She’s competed to the two-star level in Mexico on Agave, a horse owned by Quinzaños, and a handful of others, including two appearances at the Central American and Caribbean Games, but had never thought about going advanced.

Martinez was searching online for horses and found Cecelia listed by her owner, Leslie Chelstrom, who competed her through the CCI*** level.

“[He said,] ‘This is your horse! You have to have her.’” Moguel remembered. “I said, ‘Yes, of course, but we have no money.’ He just pushed and pushed for two or three days until I said, ‘OK! What do you want?’ [He said,] ‘Ask Aurelio, show him the horse, I know this is the horse for you.’”

Moguel and Cecelia at the 2015 Dutta Corp. Fair Hill International CCI***. Photo by Lindsay Berreth.

Quinzaños and Alonso traveled with Moguel to Virginia to see Cecelia, and it was a match made in heaven.

“In the trip to see Cecelia, we went to see a couple of other horses to make it worth the trip, so I sat on another four or five other horses. I liked them, and it was OK, but the second I sat on her I said, ‘This is the one.’” she said. “I sat on her and said, ‘This is my horse.’ Being able to be her partner has been so easy. She’s such an easy horse and just wants to please you.”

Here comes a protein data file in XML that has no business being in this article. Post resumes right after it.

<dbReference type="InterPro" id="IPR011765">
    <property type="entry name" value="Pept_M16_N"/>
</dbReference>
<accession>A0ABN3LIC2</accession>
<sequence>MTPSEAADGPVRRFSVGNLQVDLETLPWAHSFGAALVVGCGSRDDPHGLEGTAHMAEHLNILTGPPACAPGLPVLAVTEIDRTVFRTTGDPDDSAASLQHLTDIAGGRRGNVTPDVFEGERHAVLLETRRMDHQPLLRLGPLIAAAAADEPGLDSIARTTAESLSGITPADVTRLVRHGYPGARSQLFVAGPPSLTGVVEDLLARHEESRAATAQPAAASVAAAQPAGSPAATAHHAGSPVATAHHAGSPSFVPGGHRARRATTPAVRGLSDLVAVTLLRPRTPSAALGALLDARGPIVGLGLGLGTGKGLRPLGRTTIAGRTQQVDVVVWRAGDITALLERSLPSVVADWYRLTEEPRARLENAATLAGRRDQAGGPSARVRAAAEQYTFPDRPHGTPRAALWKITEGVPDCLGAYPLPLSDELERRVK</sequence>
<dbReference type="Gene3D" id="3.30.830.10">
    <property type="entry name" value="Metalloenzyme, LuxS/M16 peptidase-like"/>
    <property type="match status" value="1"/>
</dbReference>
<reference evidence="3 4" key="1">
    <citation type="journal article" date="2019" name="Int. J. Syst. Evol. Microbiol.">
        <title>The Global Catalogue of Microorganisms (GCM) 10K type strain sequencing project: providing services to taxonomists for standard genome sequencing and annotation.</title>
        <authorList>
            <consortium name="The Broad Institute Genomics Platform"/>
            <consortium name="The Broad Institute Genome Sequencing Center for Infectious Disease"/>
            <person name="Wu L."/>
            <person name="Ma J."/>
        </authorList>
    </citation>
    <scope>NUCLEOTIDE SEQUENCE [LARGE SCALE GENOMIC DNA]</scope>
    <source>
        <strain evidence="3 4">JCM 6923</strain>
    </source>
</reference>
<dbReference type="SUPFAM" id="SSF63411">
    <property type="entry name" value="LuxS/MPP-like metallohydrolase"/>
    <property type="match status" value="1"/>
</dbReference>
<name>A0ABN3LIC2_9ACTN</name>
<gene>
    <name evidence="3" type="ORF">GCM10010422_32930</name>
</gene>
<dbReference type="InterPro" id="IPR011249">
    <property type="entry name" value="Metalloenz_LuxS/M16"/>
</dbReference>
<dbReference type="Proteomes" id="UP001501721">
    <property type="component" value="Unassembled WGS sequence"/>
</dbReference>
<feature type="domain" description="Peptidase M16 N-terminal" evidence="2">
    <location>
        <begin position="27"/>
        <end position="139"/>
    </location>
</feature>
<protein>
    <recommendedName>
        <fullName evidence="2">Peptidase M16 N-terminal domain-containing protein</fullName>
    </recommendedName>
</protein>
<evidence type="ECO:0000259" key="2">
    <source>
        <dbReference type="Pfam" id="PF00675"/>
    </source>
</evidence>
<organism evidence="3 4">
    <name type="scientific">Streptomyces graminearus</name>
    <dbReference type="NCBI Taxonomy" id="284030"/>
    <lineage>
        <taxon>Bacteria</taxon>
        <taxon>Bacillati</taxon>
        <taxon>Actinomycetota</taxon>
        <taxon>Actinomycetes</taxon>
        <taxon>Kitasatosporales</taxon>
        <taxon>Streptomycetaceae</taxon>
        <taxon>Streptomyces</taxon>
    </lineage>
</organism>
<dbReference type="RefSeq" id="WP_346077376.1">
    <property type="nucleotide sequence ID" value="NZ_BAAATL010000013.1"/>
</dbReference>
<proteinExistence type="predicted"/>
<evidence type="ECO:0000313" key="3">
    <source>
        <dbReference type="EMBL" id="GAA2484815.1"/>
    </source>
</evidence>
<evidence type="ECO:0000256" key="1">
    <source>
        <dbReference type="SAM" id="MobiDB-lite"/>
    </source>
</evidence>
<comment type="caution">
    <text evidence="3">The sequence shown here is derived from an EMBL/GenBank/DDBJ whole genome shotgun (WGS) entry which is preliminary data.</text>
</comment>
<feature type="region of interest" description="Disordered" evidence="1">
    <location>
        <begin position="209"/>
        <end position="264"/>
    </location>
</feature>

Moguel decided to stay in the U.S. after purchasing Cecelia in December to train for the Pan Ams, and she and the mare meshed quickly. They began training with O’Connor in March.

“She’s an amazing trainer. I improved so much since I started riding with her, it’s unbelievable,” she said. “She can catch whatever you need in two seconds. It’s really good.”

They finished ninth in the Ocala CCI** (Fla.) last year and 12th at the Pan Ams before moving up to advanced at the Poplar Place CIC*** (Ga.) in September.

“I was scared! I didn’t know what to expect,” she admitted. “It was scary, but it was what I always wanted. I always wanted to go to that level. It was a nice feeling to see that I could do it, and that I had the partner that could take me there. It was amazing to see so many dreams achieved in such a small period of time.


“She’s all business,” Moguel said of the mare. “She knows she’s here to show, and as soon as I get on, she’ll try to give the best of [herself,] every single time. When I’m out there on cross-country, she’ll look for the flags. She is really trying to make it happen.”